As the world continues to contend with the effects of COVID-19, many of the world’s manufacturing sectors have also had to make adjustments to adapt to the ever-changing situation. Some countries have had an easier time than others, especially smaller ones where it is easier to track where the infections have spread.

How has China Fared?

Even though they have the world’s largest population and was the first country to experience an outbreak on a large scale, you may be surprised.

In the early months of 2020, specifically from January through March, China employed tight lockdowns throughout its affected regions. They were tougher than the lockdowns that most countries employed, and did an effective job of curbing the spread of the virus.

In the areas were the corona virus started to spread, China mandated that everyone stay at home except for essential workers. Only one family member was allowed to leave the house every few days for food. Subsequently, manufacturing and other businesses slowed significantly during this time, but the spread of the virus was severely hampered, if not stopped altogether in some areas.

Manufacturing activity has picked up over the last months. This could also be in part due to some economic sectors in the U.S. opening back up after lockdowns and states trying to retain some form of normalcy. What will happen in the future is anyone’s guess at this point, but driving economic growth will continue to be more of a focal point for states with much of the country being shut down for so long.

China’s actively infected cases seem to be at an amazing low, considering the density of their population. However how they handled the virus has been different than most of that of the western world.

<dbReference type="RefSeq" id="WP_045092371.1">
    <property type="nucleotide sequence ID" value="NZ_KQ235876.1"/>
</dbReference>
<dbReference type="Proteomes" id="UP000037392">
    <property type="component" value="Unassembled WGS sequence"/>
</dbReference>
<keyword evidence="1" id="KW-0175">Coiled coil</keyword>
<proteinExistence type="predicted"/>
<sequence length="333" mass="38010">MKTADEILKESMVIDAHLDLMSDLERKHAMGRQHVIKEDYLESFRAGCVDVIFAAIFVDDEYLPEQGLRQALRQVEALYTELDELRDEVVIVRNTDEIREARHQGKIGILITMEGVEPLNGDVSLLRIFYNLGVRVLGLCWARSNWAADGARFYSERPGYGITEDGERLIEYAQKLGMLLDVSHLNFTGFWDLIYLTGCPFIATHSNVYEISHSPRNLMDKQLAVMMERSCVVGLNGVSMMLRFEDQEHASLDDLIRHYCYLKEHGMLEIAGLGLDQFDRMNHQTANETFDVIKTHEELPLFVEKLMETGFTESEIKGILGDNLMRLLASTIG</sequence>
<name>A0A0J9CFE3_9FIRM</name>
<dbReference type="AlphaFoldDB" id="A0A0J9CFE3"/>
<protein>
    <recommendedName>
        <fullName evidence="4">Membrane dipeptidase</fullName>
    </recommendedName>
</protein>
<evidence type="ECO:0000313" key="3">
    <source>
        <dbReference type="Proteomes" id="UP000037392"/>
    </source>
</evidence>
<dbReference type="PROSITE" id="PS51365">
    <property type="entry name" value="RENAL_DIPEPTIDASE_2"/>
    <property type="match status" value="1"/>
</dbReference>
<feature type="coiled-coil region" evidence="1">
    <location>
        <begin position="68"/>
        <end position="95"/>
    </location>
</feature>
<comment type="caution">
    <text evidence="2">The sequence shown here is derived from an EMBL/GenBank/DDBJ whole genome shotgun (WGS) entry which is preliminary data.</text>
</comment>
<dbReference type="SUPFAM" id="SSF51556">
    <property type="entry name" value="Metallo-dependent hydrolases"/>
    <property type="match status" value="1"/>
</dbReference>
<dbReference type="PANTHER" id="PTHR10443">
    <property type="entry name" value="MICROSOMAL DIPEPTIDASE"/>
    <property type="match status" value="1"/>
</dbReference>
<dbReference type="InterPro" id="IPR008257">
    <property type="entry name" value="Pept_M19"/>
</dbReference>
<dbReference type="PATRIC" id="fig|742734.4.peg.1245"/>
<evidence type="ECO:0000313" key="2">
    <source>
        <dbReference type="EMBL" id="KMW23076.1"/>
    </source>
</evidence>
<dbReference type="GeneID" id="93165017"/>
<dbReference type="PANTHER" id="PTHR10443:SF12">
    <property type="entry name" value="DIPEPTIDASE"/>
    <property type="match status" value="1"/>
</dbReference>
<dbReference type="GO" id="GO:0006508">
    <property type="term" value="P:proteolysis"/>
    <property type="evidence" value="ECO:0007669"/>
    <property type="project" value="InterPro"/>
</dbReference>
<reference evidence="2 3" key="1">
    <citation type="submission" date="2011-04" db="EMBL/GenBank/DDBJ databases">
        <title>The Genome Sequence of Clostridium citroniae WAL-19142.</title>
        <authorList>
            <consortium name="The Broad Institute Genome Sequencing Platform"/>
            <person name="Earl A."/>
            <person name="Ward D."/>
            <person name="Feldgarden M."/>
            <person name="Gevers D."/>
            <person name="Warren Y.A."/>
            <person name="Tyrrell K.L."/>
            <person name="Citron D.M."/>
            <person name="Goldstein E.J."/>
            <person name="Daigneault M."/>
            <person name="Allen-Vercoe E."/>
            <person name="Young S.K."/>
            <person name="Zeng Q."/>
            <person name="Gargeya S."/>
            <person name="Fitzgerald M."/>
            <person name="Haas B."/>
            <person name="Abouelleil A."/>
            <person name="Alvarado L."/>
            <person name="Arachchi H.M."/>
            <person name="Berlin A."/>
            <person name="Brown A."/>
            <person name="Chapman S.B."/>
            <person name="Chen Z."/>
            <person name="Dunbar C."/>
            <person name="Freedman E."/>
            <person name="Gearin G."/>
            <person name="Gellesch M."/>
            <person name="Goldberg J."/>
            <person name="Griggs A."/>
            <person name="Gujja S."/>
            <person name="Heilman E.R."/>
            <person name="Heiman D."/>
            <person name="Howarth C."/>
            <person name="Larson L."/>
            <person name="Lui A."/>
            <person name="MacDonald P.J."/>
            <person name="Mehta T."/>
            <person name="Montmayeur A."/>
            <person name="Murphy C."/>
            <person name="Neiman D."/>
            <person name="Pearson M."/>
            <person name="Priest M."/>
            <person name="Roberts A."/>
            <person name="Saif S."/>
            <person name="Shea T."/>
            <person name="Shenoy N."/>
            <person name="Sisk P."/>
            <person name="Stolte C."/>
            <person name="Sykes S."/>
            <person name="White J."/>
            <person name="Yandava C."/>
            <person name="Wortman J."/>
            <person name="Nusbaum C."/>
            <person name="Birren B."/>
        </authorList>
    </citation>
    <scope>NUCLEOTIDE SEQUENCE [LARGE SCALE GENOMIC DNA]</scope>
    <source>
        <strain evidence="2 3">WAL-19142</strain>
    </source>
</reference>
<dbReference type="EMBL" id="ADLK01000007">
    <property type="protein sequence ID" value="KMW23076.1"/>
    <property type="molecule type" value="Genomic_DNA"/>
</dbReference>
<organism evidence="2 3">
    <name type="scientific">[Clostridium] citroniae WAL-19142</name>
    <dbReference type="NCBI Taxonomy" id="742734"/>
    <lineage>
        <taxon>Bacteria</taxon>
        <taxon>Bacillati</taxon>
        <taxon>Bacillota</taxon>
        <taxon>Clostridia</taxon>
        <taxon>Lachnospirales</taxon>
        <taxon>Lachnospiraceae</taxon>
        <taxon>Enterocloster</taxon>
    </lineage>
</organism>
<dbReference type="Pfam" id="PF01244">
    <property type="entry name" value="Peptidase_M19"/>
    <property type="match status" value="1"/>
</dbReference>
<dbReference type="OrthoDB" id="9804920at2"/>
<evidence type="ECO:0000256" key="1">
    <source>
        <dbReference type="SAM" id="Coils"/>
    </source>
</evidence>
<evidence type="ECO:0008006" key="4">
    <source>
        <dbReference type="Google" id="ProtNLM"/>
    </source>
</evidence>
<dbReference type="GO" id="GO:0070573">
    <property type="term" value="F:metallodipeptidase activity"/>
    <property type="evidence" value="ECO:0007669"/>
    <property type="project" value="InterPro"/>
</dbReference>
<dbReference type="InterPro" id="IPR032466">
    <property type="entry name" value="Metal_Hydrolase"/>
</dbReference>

Unfortunately, America is the country that has been most heavily affected by the virus. However, it’s encouraging that many countries have appeared to have weathered the virus, with New Zealand completely eradicating its presence.

Is Ordering from China safe?

Yes. Our orders have still been going through smoothly. We have seen a couple minor delays in customs, but contrary to popular belief, this has been due to the massive influx of shipments of personal protective equipment being delivered from China. I haven’t experienced any shipments go missing or orders get seized in customs from some behind the scenes battle between the U.S. and Chinese government.

If you are concerned about the presence of the corona virus on an imported product, you don’t have to be. The virus can only survive on most surfaces for a few days. With most air shipments taking about a week to ship and arrive and sea shipments taking several weeks, there is no cause for concern about catching the virus from a shipment. Most cases have been stemming from person to person contact.

Sourcing from China Moving Forward

Trade with China will continue to be an important part of the economy and the recovery from the virus. It is still a safe and cost effective way to source your product. If you want to see if we can help you get your product from China, contact us here.